Expatriate or Immigrant?

Friday, January 27, 2006

Which one am I?


v. ex·pa·tri·at·ed, ex·pa·tri·at·ing, ex·pa·tri·ates
v. tr.
  1. To send into exile. See Synonyms at banish.
  2. To remove (oneself) from residence in one's native land.
  1. One who has taken up residence in a foreign country.
  2. One who has renounced one's native land.

1768, from Fr. expatrier "banish," from ex- "out of" + patrie "native land," from L. patria "one's native country," from pater (gen. patris) "father." Modern noun sense of "one who moves abroad" is 1818.
  1. A person who leaves one country to settle permanently in another.
  2. A plant or animal that establishes itself in an area where it previously did not exist.
1611, of persons, 1646 of animals, from L. migrationem (nom. migratio), from pp. stem of migrare "to move from one place to another," probably originally *migwros, from PIE *meigw- (cf. Gk. ameibein "to change"), from base *mei- "to change, go, move" (see mutable). Migrate is first attested 1697. That European birds migrate across the seas or to Asia was understood in the Middle Ages, but subsequently forgotten. Dr. Johnson held that swallows slept all winter in the beds of rivers, while the naturalist Morton (1703) stated that they migrated to the moon.

Being an expat means either renouncing allegiance to one's "father"land and/or merely living in another country. The etymology of the word points to banishment from the "father" land. There is a pejorative sense, as if one is being expelled from paradise, or living in continuous want of something that is inate, "father."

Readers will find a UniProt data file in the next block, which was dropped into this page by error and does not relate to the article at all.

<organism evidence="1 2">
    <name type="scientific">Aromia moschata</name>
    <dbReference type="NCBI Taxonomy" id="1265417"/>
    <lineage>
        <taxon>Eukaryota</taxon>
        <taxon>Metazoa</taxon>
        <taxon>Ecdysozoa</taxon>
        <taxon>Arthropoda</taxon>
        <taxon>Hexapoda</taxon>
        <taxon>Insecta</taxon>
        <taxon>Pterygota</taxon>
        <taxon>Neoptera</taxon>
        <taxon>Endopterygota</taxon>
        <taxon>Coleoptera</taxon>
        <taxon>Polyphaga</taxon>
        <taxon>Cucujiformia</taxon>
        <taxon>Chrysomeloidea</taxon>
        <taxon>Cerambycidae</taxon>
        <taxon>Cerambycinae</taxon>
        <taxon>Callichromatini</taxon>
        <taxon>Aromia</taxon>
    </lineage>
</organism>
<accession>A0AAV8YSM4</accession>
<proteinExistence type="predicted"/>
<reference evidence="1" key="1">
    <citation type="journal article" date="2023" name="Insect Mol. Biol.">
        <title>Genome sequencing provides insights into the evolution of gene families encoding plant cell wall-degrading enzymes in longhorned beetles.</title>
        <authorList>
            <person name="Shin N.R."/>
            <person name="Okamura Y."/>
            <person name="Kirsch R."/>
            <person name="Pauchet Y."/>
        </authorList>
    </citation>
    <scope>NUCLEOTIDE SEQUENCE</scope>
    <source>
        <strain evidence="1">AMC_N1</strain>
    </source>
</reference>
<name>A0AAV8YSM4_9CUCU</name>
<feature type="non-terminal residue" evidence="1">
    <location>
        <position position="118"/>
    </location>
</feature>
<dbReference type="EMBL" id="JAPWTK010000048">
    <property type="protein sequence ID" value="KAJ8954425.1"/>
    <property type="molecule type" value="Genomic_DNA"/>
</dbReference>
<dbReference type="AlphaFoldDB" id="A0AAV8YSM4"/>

Immigration is setting up permanent residence in another country. The etymology would indicate that the sense of the word highlights movement as it's key object. The key idea with immigration from an etymological point of view is movement but the definition pulls us into the idea of residence.

The difference between expat and immigrant is both a question of permanence and romanticism. If one chooses to live in another country, but, with the knowledge that it is a temporary arrangement (whether the person moves back in five years or fifty), one could be called an expat. If one considers their move to be rife with nostalgia, one could be called an expat. Immigration entails a certain positive aspect regarding integration, assimilation and pragmatism.

I am neither. I neither wish to be considered as someone who will one day go back and live in Canada, nor do I wish to be the person who says she will live in France indefinitely. I reject the limitations of both points of view. At this moment, I live in France, but who knows what and where and how? But, while I love the idea of Canada, have not renounced citizenship, and even mentioned in an earlier post about it being my homeland, it is ironically not a place I am considering returning to. It could happen, but right now, it's definitely not in the books.

You know, the same thing happened to my parents. They moved to Canada, moved back to Singapore, and consequently moved back to Canada. They felt more affinity with their "immigrant" country than in Singapore, itself a country of immigration. If they chose finally to put down roots it was because of us, the children. Gosh... another reason not to have children. Must roll like a dustdevil on the plain before some critters jump on my back.

Don't get me wrong. I know I'm not normal. I just wanted to say that I feel more out of place being with expats than I do with the French or non-English Europeans. I don't feel that sharing nostalgia is enough basis for a friendship. I'm just getting on with the business of living.